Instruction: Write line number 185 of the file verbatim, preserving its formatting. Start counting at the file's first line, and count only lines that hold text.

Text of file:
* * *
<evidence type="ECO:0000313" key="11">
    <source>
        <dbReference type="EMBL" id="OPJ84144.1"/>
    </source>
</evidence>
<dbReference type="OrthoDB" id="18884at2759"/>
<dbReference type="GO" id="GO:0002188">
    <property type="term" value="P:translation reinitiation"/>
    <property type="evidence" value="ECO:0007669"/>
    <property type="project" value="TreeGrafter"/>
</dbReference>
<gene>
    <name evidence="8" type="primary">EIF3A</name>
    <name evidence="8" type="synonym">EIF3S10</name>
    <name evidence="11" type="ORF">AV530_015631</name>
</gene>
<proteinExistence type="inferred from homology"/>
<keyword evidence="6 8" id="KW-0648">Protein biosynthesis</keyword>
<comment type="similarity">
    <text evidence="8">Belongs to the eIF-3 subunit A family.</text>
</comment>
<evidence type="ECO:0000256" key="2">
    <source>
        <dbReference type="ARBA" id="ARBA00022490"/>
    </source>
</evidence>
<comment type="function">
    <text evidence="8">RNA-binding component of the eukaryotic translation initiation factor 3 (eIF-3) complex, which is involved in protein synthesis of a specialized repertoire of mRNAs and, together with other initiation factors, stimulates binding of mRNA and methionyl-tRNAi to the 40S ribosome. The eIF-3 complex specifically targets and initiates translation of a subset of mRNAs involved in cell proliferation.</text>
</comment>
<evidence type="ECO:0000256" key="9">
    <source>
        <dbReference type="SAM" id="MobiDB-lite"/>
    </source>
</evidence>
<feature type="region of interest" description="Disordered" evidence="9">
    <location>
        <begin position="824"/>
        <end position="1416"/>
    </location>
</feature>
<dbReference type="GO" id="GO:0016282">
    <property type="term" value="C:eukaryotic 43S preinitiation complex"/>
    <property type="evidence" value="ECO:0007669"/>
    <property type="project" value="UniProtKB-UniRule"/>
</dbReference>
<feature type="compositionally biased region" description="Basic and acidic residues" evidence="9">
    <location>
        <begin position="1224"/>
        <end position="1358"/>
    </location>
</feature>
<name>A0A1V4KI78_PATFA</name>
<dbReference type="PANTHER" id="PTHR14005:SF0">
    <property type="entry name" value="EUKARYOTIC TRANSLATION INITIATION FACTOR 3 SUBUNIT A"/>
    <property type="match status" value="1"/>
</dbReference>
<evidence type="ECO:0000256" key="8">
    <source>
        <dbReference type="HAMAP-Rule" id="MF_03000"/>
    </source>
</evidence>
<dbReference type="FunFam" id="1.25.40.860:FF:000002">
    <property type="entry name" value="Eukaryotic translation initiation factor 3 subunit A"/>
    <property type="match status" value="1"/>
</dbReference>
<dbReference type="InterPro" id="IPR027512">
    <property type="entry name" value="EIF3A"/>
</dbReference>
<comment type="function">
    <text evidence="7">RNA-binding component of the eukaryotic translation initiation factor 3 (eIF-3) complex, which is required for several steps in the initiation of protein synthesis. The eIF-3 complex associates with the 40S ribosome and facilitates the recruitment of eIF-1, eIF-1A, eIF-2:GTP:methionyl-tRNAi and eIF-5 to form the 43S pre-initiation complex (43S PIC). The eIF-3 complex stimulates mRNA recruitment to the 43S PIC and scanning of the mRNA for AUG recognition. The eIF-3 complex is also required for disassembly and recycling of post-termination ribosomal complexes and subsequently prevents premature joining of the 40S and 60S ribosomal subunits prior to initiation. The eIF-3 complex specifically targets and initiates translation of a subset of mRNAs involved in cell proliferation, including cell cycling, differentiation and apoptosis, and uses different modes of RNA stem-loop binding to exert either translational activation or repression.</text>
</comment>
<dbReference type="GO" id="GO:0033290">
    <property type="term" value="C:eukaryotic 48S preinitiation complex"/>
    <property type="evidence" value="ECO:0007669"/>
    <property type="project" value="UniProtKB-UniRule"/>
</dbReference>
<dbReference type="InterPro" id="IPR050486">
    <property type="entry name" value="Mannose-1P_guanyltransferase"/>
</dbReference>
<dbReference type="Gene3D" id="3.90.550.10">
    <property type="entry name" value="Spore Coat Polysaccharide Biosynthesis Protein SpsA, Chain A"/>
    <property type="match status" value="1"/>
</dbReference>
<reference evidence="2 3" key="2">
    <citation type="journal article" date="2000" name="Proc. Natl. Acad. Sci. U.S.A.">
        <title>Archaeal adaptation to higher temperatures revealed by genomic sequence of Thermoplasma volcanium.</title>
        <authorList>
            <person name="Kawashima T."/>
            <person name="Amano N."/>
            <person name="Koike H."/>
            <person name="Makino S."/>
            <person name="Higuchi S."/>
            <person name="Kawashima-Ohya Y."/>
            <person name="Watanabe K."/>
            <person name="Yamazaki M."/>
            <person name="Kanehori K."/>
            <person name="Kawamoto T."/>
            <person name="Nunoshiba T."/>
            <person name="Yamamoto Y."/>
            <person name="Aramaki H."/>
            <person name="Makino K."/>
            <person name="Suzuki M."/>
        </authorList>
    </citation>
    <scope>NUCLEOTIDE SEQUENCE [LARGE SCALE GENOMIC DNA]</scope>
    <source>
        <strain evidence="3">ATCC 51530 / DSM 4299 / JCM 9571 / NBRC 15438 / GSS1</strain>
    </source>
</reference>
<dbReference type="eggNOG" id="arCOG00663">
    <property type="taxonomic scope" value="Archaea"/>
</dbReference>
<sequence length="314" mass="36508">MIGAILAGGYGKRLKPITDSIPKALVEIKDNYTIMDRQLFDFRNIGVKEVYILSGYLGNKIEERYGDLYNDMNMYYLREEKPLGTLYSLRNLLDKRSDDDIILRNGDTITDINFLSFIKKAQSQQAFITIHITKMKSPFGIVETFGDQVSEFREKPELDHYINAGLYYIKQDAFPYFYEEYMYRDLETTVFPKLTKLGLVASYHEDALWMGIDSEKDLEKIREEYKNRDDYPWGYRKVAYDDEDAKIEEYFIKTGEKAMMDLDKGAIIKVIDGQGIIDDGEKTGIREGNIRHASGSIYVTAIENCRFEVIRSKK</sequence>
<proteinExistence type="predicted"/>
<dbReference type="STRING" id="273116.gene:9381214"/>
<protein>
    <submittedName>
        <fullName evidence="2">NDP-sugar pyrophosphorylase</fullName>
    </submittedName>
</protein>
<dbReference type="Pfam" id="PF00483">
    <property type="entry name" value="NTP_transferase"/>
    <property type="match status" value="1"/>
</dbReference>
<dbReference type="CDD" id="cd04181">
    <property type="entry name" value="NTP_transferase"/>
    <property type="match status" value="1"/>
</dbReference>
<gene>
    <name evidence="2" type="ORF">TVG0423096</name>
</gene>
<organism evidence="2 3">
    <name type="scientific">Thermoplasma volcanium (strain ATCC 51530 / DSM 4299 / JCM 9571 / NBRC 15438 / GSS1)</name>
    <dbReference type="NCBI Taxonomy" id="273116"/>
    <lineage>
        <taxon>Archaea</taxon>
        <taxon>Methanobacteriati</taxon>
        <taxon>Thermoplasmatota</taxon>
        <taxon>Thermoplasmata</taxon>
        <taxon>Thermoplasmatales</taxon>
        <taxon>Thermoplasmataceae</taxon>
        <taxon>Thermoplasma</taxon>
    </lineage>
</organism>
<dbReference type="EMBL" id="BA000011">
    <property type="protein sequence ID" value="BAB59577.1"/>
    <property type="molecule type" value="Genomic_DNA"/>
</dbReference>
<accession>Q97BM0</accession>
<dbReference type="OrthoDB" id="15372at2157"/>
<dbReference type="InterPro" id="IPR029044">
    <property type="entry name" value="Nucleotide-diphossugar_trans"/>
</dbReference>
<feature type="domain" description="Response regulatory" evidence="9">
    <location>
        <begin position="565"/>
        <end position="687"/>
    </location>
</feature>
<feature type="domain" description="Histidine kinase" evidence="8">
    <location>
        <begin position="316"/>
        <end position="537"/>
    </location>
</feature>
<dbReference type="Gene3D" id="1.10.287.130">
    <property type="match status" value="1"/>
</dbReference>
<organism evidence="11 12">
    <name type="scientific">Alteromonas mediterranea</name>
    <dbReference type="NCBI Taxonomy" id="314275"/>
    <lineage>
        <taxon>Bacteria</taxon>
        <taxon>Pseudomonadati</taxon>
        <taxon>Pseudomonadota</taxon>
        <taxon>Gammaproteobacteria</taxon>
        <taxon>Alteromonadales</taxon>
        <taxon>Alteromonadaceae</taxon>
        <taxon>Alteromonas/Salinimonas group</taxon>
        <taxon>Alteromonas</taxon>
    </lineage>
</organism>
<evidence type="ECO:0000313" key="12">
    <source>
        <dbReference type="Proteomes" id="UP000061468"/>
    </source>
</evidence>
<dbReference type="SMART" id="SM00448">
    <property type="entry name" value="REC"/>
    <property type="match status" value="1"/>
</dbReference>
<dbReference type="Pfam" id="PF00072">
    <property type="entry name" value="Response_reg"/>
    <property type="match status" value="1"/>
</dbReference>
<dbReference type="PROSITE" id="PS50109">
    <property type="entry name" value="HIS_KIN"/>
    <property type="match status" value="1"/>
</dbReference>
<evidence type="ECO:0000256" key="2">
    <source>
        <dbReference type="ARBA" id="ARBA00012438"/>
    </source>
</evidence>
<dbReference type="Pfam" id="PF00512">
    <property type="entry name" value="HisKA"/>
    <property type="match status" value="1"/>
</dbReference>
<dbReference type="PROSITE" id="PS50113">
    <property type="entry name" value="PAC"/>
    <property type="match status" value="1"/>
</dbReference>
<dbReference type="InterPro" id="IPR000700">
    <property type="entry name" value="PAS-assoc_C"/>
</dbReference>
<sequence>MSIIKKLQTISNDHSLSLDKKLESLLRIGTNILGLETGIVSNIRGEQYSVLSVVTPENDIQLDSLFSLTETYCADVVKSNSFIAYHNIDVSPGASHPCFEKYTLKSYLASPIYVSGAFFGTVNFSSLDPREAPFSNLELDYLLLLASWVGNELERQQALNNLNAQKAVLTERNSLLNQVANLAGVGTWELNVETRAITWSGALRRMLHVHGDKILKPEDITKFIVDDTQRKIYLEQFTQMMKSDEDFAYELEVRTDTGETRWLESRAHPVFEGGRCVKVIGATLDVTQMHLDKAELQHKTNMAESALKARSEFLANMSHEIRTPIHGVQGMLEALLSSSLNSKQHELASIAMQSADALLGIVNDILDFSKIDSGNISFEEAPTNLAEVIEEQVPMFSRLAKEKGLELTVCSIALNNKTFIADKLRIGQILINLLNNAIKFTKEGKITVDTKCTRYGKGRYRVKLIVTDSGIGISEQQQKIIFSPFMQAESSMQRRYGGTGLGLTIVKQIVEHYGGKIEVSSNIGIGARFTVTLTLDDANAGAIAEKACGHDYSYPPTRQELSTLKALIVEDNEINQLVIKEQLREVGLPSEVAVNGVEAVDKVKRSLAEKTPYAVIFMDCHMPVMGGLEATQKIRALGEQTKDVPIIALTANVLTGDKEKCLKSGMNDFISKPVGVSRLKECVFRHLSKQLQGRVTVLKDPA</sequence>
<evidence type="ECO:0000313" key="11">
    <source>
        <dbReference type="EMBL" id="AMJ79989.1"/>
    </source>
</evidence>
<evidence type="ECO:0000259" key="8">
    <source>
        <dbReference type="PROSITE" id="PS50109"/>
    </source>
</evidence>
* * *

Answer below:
        <dbReference type="Proteomes" id="UP000061468"/>